Proposed art installation by RIVAA president Tad Sudol for the Motorgate garage.
The north end of the Island will soon boast its own active construction site. The New York City Department of Environmental Protection (DEP) will begin construction at their site, located just south of the Octagon, in April. The work is expected to extend through August of 2018. The project includes the installation of piping and tanks as part of a decades-long effort to upgrade the City’s aging water infrastructure.
In a brightly lit room overlooking the Chapel of the Good Shepherd, 11 musicians warm up their instruments and grouse good-naturedly about their chilly commutes. A flute player says she spent an hour traveling from Riverside. The group hopes their violinist, coming all the way from Long Island, will be able to make it through the snow. Despite the wintry weather, the musicians are excited to get down to business, tackling Tchaikovsky’s Suite No. 4 (“Mozartiana”).
Ten Island women were honored by Assemblymember Rebecca A. Seawright last week, as part of the Third Annual Women of Distinction Awards, to commemorate Women’s History Month.
• The Cornell Tech Town Hall has pushed its start time to 7:00pm from 6:30pm, Wednesday, March 29, at the Manhattan Park Theatre Club, 8 River Road.
• The Motorgate Gallery Opening featuring the Jazz Salonists is Wednesday March 29, in the Motorgate Atrium from 6:00-7:30pm.
• Low-income youth and seniors can now apply for a new low-cost, high-speed broadband service, Spectrum Internet Assist. Eligibility is limited to families with students who participate in the National School Lunch Program and seniors 65 years or older who receive Supplemental Security Income benefits. The cost will be $14.99 per month for 30 Mbps downloads, email, and more. Go to www.SpectrumInternetAssist.com or call 1-844-525-1574.
• A class-action suit was filed against Four Freedoms Park Conservancy and the State, accusing the Conservancy of the “systemic, discriminatory exclusion” of people who use wheelchairs, scooters, and other motorized devices.
• Pre-register for the April 1 RIRA Egg Hunt at
rira-eeh.weebly.com to pay less, and wait on a shorter line the day of the event.
You’d think the Island’s biggest news would be the upcoming construction work being done on the north end of the Island, or the fact that next week’s Cornell Tech Town Hall is the last before the campus opens, or Mayor DiBlasio’s update that the first of 20 new, citywide ferry boats is en route here from Alabama.
To the Editor:
March is National Women’s History Month, having been preceded by Black History Month. Last week, one of our legislators honored the achievements of ten Island women, and that is great. Yet, I am reminded of something we missed during the month of February: a tribute to African-American author and former Islander Dr. Alice Childress, now deceased.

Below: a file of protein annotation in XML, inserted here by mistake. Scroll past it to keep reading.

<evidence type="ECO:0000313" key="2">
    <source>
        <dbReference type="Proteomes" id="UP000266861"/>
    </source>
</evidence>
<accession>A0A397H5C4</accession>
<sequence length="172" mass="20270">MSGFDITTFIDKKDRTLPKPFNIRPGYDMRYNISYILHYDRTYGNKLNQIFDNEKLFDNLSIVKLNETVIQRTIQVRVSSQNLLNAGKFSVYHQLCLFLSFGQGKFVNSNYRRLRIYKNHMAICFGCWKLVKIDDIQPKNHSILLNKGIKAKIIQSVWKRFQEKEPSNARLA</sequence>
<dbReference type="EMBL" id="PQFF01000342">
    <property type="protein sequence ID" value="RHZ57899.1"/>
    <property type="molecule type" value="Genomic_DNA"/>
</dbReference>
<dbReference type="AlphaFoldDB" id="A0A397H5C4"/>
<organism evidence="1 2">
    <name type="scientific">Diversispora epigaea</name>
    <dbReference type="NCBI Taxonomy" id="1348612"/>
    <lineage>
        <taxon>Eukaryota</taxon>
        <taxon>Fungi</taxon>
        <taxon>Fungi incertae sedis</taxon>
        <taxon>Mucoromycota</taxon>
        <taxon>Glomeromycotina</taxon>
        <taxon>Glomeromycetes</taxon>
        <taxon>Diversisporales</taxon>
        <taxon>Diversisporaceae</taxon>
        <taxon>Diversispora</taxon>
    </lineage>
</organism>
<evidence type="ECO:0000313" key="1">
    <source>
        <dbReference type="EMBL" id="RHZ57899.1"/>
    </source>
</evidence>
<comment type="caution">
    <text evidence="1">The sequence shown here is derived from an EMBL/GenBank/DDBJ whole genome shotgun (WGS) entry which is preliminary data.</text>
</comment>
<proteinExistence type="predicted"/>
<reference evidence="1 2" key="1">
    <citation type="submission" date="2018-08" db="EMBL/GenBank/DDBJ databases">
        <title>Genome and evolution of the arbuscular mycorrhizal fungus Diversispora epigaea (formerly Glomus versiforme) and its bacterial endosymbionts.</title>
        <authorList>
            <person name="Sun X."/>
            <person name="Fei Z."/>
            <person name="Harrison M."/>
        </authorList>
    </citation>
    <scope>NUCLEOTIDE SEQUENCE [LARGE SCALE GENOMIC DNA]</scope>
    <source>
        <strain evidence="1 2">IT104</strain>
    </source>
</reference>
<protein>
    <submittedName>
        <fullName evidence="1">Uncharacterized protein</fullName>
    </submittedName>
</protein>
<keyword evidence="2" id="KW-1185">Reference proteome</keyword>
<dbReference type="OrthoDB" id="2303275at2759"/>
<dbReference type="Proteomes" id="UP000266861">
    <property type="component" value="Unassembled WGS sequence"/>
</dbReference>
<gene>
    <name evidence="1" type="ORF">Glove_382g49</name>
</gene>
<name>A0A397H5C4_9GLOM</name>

To the Editor:
In regards to the article “Unsure Future for the In-Home DASH Program” [March 11, 2017], my mother used the in-home services for more than five years until her death at the age of 99 in 2011. I am saddened that the program is in danger of being phased out.
Like the longest of nights, it seems that the dawn of Spring has finally come to our little ship floating in the East River. The snow and ice capping our streets, walkways, and parks is melting to reveal fresh ground. Our Island family, friends, and neighbors are emerging from the cocoons of their apartments to bask in the warming sun and breathe in the renewed fresh air. It seems that Spring has finally arrived, and with it brings a number of Island celebrations to renew the ties that bond us as neighbors, starting with the Annual RIRA Egg Hunt.
For as long as I can remember, I have loved the company of older people, starting with my grandparents. Their experience, their wisdom, and their love, always enchanted me. I have such fond memories of them – playing cards, taking walks, cooking, creating family trees, telling stories, and constantly exclaiming, “I can’t wait to be retired!” I am lucky enough to say my Grandma and Grandpa are still around to remind me of that to this day.
curated by Sara Maher
It’s easy to get stuck in your own frame of reference and forget to think about the experiences of others. Whatever your excuse – New Yorkers are so unfriendly! I’m super shy! It’s going to snow! – there’s an easy way to connect with people from all over the world: film. These festivals give you the opportunity to see the world through a different lens.
Anyone who knows and loves musical theatre is likely to be already familiar with Stephen Sondheim’s work. The American composer has been the recipient of a Pulitzer Prize for drama, an Academy Award for best song, eight Grammy awards, and eight Tony awards. But he’s at his best as a lyricist and composer of musicals. He’s also the subject of the musical revue Sondheim On Sondheim.
[Community policing] isn’t just a buzzword thrown around by the Roosevelt Island Public Safety Department (PSD). According to Chief Jack McManus and Deputy Kevin Brown, it’s an aspiration the department is trying to live up to – and it starts with training.
In his preliminary 2018 federal budget, released to Congress last week, President Trump proposed deep cuts to non-defense discretionary programs, including programs that support Meals on Wheels, a national program that delivers food to homebound individuals – many elderly – who are unable to purchase or prepare their own meals.
November 21, 1952 – March 4, 2017
Sixteen years ago, after nine Island-related victims perished in the 9/11 attacks, the newly formed Roosevelt Island Visual Arts Association (RIVAA) expressed their emotions using art, in an empty window of the Rivercross building. Several months later, with the support of the Roosevelt Island Operating Corporation (RIOC), the organization received permission to use the then empty, former Bigelow Pharmacy space at 527 Main Street for a group exhibit.